DETROIT (AP) — A judge on Tuesday blocked a sudden ban on the open display of guns near Michigan polling places on Election Day.

Judge Christopher Murray acted just a few hours after hearing a challenge from gun-rights groups. They said Secretary of State Jocelyn Benson, a Democrat, had exceeded her authority this month in banning people from openly carrying guns within 100 feet of polling places.

Critics argued that Benson failed to go through a formal rule-making process as required under state law. Murray agreed.

Compliance “is no mere procedural nicety,” the judge said. “Instead, our appellate courts have repeatedly emphasized the importance of the democratic principles embodied in the (law), which requires notice and an opportunity to be heard on the subject under consideration.”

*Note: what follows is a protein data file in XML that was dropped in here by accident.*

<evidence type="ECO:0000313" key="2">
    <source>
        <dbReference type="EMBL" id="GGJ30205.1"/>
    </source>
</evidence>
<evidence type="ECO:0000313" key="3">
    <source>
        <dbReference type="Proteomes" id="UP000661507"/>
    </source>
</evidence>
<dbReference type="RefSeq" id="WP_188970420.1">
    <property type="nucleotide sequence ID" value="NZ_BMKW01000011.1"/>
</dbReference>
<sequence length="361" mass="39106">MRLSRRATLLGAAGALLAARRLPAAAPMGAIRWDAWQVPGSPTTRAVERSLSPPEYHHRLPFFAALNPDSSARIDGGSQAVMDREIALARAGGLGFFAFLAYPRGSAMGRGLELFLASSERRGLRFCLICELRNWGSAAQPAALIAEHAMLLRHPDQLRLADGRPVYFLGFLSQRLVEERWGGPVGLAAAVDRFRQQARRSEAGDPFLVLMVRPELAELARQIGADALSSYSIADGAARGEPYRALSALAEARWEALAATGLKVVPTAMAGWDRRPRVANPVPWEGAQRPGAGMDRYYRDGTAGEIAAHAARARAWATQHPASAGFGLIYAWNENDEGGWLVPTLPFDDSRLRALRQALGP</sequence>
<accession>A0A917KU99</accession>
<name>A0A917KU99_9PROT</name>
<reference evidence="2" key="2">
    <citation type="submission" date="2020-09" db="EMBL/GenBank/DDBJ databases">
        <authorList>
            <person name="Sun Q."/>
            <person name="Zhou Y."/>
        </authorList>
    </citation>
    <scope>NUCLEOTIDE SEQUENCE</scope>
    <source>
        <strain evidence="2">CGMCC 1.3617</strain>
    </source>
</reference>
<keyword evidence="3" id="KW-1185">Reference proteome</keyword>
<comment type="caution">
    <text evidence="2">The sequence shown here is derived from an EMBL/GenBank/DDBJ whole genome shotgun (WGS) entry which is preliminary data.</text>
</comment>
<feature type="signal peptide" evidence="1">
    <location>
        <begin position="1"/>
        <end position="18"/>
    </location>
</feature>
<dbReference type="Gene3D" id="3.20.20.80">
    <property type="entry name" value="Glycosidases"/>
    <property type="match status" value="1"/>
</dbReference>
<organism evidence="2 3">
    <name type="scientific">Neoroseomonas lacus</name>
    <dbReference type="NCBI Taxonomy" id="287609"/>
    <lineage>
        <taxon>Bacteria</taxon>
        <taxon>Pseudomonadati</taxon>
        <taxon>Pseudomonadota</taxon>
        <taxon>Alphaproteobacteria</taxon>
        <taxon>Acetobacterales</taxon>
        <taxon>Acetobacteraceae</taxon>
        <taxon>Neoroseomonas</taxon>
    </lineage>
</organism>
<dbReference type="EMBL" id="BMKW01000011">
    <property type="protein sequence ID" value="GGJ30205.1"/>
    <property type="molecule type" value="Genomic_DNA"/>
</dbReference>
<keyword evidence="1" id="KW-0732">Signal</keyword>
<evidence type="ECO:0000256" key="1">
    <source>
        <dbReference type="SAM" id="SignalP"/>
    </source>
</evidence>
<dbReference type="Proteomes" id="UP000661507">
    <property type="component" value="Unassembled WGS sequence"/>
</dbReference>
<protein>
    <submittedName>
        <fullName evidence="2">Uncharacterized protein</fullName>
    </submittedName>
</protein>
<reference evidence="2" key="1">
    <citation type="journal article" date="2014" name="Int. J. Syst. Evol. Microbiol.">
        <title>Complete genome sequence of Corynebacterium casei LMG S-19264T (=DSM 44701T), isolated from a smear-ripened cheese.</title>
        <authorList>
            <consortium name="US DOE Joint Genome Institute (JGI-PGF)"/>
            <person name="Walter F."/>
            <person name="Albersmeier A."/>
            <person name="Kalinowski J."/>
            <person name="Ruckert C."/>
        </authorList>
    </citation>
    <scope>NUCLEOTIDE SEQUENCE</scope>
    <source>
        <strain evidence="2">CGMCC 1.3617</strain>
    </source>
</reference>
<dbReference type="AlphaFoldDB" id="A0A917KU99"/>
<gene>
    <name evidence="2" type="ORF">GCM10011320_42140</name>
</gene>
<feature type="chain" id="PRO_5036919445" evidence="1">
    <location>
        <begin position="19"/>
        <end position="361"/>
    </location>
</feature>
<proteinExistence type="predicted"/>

Earlier in the day, Assistant Attorney General Heather Meingast said lawmakers have given secretaries of state discretion to set certain election rules. She said Benson acted after authorities recently busted up an alleged plot to kidnap Gov. Gretchen Whitmer.

Armed critics upset with Whitmer’s orders about controlling the coronavirus have rallied at the Capitol.

“There are dozens — we’ve had numerous complaints,” Meingast said. “There are voters who are afraid. There are election workers who are afraid to go to work on Election Day.”

Attorney General Dana Nessel, a Democrat, pledged to appeal Murray’s decision with just days left until the election.

Murray hears lawsuits against the state as a judge on the Court of Claims. He also is chief judge on the Michigan appeals court and is running for reelection to that court.